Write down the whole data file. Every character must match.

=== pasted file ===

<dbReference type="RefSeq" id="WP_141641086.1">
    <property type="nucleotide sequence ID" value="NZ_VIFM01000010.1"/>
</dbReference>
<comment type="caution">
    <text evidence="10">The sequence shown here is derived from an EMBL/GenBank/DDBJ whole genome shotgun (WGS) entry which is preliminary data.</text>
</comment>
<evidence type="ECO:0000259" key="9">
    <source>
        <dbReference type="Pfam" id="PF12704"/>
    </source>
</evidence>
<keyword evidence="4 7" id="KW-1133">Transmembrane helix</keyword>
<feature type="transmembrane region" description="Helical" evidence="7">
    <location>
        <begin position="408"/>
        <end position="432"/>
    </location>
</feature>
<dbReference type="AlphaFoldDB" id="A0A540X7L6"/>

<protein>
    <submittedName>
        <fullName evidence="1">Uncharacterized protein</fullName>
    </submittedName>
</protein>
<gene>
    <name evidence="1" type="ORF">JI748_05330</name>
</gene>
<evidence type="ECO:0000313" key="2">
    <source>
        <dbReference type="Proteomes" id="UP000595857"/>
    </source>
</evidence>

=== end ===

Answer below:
<dbReference type="RefSeq" id="WP_141641086.1">
    <property type="nucleotide sequence ID" value="NZ_VIFM01000010.1"/>
</dbReference>
<comment type="caution">
    <text evidence="10">The sequence shown here is derived from an EMBL/GenBank/DDBJ whole genome shotgun (WGS) entry which is preliminary data.</text>
</comment>
<evidence type="ECO:0000259" key="9">
    <source>
        <dbReference type="Pfam" id="PF12704"/>
    </source>
</evidence>
<keyword evidence="4 7" id="KW-1133">Transmembrane helix</keyword>
<feature type="transmembrane region" description="Helical" evidence="7">
    <location>
        <begin position="408"/>
        <end position="432"/>
    </location>
</feature>
<dbReference type="AlphaFoldDB" id="A0A540X7L6"/>

<protein>
    <submittedName>
        <fullName evidence="1">Uncharacterized protein</fullName>
    </submittedName>
</protein>
<gene>
    <name evidence="1" type="ORF">JI748_05330</name>
</gene>
<evidence type="ECO:0000313" key="2">
    <source>
        <dbReference type="Proteomes" id="UP000595857"/>
    </source>
</evidence>